15:24 We offer different engagement paths, so whether a customer wins or loses their campaign, there are ways for them to continue to use NationBuilder to keep the momentum and to work with like minded candidates in their area.
What is the future of online campaigns?
18:14 There was a big report that came out of the Obama campaign, in the success they had using staged donation pages. For example, a donation page with one type of information capture per page (email, phone number, credit card, etc.). The theory was that people didn’t get fatigued filling out all of their information on one page. The landscape of digital campaigning now is that we’ve reverted to putting everything back on one page.
19:27 The digital campaign industry could go a lot of ways. Our society is very partisan right now and it’s infused into technology. For example, we currently have candidates banned from social platforms. There is a conversation we have to have in the tech industry about the service we are providing to democracy as technology is changing the roots of political organizing.
Do you think the playing field for candidacy is leveled now that you can run campaigns for a much cheaper price than ever before?
21:37 Certainly. The amount of virality that exists around candidates now has totally changed who goes into office.
What processes do you have in place to find new customers?
23:15 Averaging out, we have about equal amounts of political customers as we do fundraising and non-profits organizations. We also work with a few brands, which is the smallest sublet of our consumers.
24:17 We prospect into communities that have had success with NationBuilder. We also have a robust sales engine that focuses primarily on enterprise sales. A lot of our acquisition is inbound through word of mouth and the PR space.
27:40 Run For Office is our platform that collects all of the open seats that people can run for around the country. A lot of people are wondering how they can get involved in their community, and through the platform we use their address to find what seat they could run for. Anybody that doesn’t know how to run for office can come to NationBuilder and get an understanding of the landscape, have a conversation with our customer engagement team, and build out a campaign. This option didn’t exist ten to fifteen years ago.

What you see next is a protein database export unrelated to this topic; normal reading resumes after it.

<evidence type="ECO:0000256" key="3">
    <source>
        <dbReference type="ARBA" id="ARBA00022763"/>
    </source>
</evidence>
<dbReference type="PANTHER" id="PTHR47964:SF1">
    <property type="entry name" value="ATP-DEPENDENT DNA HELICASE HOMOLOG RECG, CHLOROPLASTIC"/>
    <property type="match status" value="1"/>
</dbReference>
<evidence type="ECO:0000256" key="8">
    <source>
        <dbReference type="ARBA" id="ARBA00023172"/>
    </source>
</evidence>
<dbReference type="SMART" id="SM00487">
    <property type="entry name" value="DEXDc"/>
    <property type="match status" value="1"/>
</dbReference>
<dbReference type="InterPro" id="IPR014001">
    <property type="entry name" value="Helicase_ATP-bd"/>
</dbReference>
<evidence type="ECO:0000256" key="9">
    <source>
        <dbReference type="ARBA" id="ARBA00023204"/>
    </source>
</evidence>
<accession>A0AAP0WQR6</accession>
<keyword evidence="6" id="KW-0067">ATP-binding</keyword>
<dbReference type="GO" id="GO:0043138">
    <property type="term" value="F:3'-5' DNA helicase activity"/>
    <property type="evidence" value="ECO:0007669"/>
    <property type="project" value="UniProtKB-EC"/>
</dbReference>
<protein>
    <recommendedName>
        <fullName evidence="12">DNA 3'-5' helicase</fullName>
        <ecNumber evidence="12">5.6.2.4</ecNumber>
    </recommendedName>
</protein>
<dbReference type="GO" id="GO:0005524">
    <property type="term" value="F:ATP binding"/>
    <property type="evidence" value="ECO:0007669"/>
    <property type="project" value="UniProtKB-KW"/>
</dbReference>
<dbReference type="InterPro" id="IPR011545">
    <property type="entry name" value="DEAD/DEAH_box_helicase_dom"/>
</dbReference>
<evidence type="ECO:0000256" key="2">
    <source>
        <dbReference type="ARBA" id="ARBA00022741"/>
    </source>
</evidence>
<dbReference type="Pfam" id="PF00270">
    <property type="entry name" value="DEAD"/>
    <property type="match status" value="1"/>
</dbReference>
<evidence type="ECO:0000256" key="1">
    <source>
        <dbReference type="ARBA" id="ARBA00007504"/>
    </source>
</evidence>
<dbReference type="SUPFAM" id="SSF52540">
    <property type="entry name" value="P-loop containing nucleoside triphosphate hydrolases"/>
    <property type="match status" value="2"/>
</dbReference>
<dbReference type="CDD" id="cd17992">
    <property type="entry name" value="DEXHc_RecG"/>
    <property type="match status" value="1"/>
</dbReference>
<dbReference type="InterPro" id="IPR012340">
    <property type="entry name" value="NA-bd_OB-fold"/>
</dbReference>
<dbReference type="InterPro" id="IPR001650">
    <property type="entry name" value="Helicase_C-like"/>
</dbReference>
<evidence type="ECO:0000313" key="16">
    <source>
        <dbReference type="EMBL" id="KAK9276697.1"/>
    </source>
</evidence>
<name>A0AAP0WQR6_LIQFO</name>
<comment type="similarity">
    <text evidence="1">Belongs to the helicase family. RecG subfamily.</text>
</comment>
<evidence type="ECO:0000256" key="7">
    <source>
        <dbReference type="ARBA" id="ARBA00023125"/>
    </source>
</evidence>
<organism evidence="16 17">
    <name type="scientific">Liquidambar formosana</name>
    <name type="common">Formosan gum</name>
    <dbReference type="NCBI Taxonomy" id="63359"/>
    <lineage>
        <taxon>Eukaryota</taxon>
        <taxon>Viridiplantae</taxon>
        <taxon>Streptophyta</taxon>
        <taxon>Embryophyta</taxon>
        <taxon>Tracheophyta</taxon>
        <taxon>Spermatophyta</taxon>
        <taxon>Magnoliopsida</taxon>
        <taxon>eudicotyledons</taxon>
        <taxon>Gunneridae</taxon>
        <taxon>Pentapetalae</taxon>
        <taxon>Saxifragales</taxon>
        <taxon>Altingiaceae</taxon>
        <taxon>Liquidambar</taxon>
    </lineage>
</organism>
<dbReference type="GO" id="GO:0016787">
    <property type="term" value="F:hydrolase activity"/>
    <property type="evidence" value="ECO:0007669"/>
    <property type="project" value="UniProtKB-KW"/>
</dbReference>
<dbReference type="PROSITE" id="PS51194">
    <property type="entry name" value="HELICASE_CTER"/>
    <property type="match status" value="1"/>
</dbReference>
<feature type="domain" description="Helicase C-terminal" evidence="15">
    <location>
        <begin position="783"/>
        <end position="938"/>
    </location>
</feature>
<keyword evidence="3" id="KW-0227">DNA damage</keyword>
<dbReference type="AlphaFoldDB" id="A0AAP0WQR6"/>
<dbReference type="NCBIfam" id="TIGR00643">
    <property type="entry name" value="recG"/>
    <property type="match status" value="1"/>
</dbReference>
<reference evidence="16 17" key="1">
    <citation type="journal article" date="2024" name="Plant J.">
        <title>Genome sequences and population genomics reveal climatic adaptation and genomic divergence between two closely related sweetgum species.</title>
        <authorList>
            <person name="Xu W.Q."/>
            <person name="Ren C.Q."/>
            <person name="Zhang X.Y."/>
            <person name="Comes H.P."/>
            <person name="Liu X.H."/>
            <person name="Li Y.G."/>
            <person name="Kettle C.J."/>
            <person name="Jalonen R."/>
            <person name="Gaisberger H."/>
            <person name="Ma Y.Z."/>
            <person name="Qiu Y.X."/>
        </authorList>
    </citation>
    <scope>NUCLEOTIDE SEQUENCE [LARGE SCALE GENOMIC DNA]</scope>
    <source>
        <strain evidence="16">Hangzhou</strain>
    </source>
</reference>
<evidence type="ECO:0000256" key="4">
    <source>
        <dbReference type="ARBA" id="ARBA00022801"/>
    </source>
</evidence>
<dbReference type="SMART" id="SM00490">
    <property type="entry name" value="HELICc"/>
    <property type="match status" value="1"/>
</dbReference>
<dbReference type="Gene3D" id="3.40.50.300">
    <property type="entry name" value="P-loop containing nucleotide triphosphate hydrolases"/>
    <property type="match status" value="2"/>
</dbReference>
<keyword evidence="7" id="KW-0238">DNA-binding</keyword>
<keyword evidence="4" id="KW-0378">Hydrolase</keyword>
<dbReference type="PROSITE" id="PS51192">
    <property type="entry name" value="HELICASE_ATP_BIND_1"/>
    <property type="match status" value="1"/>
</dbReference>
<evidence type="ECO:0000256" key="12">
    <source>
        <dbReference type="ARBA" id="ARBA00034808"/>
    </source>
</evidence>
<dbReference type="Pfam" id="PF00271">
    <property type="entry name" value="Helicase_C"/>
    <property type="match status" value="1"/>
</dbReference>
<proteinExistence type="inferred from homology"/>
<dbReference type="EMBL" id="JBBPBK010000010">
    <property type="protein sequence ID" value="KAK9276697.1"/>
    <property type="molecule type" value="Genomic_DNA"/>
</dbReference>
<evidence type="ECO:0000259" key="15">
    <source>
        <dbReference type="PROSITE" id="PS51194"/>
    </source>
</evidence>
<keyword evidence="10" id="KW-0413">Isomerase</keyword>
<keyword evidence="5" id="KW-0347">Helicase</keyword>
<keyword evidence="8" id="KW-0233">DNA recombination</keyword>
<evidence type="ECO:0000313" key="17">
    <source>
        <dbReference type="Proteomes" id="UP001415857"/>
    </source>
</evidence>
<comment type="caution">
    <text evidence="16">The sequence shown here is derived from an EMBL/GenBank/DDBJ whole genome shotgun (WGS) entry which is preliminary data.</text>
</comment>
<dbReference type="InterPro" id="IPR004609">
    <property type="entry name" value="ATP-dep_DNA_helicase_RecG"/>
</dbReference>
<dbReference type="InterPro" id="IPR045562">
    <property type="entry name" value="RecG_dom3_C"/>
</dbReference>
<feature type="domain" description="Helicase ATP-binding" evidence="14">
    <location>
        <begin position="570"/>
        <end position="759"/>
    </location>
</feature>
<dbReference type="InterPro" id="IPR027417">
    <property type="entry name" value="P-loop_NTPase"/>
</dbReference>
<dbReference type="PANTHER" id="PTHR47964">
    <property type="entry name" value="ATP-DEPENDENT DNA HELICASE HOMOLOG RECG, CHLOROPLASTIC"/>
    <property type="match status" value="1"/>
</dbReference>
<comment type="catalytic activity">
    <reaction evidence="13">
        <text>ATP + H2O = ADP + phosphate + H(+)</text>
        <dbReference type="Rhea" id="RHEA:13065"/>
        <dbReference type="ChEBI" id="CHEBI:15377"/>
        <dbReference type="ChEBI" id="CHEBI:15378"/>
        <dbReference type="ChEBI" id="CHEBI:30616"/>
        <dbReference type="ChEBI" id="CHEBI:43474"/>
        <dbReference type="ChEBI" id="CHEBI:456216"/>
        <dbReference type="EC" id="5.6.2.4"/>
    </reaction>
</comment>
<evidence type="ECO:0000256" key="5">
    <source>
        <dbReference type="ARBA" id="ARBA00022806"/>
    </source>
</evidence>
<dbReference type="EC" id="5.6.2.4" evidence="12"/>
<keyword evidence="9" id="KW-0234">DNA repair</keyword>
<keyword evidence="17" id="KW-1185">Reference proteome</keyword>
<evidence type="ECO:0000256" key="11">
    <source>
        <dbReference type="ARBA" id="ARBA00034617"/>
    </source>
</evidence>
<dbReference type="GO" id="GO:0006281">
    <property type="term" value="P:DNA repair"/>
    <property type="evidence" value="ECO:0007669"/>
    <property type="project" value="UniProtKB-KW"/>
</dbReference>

What holds NationBuilder together and pushes the company forward?
31:23 I think that across the board, there isn’t anybody who works at NationBuilder that isn’t in some way deeply connected to the mission. Most of us are sold on working here because of the mission.
Why is NationBuilder non-partisan, and so open about this choice?
34:13 It has been a fundamental part of our company since day one. Everywhere that we talk about our values online, we fiercely explain that we are facilitators of the leaders in the world, pursuing what they believe is the most important thing. It’s not up to us to be the decider of who gets access to these resources.
What developments are on the rise for non-profits and fundraisers?
40:32 Organizations that recognize leadership and responsibility are going to win their campaigns. For example, by letting members of your community advocate for you can drastically spread the word about your mission or organization. This is proven to net out more donations. We are also seeing that long term community members give higher donations than short term, so focusing on relationships over time, versus building a large list, can be more fruitful.
43:40 There is so much that each industry can learn from other sectors. For example, political candidates can learn from non-profits. Look at different ways that communities are being built and see how those tactics and strategies can be used to build your community.
Resources mentioned in the Podcast:
Contact Annie Mosbacher at: